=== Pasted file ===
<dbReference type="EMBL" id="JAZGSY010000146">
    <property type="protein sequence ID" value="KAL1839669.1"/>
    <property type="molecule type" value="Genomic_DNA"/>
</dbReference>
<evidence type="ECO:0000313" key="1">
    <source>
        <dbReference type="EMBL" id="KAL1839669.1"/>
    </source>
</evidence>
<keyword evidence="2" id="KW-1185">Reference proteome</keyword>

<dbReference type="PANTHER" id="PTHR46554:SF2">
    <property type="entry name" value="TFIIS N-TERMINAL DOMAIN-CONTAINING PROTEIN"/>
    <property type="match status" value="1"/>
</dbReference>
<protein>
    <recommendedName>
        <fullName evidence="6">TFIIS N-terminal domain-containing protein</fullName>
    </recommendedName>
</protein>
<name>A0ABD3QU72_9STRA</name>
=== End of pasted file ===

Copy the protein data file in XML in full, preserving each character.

<dbReference type="EMBL" id="JAZGSY010000146">
    <property type="protein sequence ID" value="KAL1839669.1"/>
    <property type="molecule type" value="Genomic_DNA"/>
</dbReference>
<evidence type="ECO:0000313" key="1">
    <source>
        <dbReference type="EMBL" id="KAL1839669.1"/>
    </source>
</evidence>
<keyword evidence="2" id="KW-1185">Reference proteome</keyword>

<dbReference type="PANTHER" id="PTHR46554:SF2">
    <property type="entry name" value="TFIIS N-TERMINAL DOMAIN-CONTAINING PROTEIN"/>
    <property type="match status" value="1"/>
</dbReference>
<protein>
    <recommendedName>
        <fullName evidence="6">TFIIS N-terminal domain-containing protein</fullName>
    </recommendedName>
</protein>
<name>A0ABD3QU72_9STRA</name>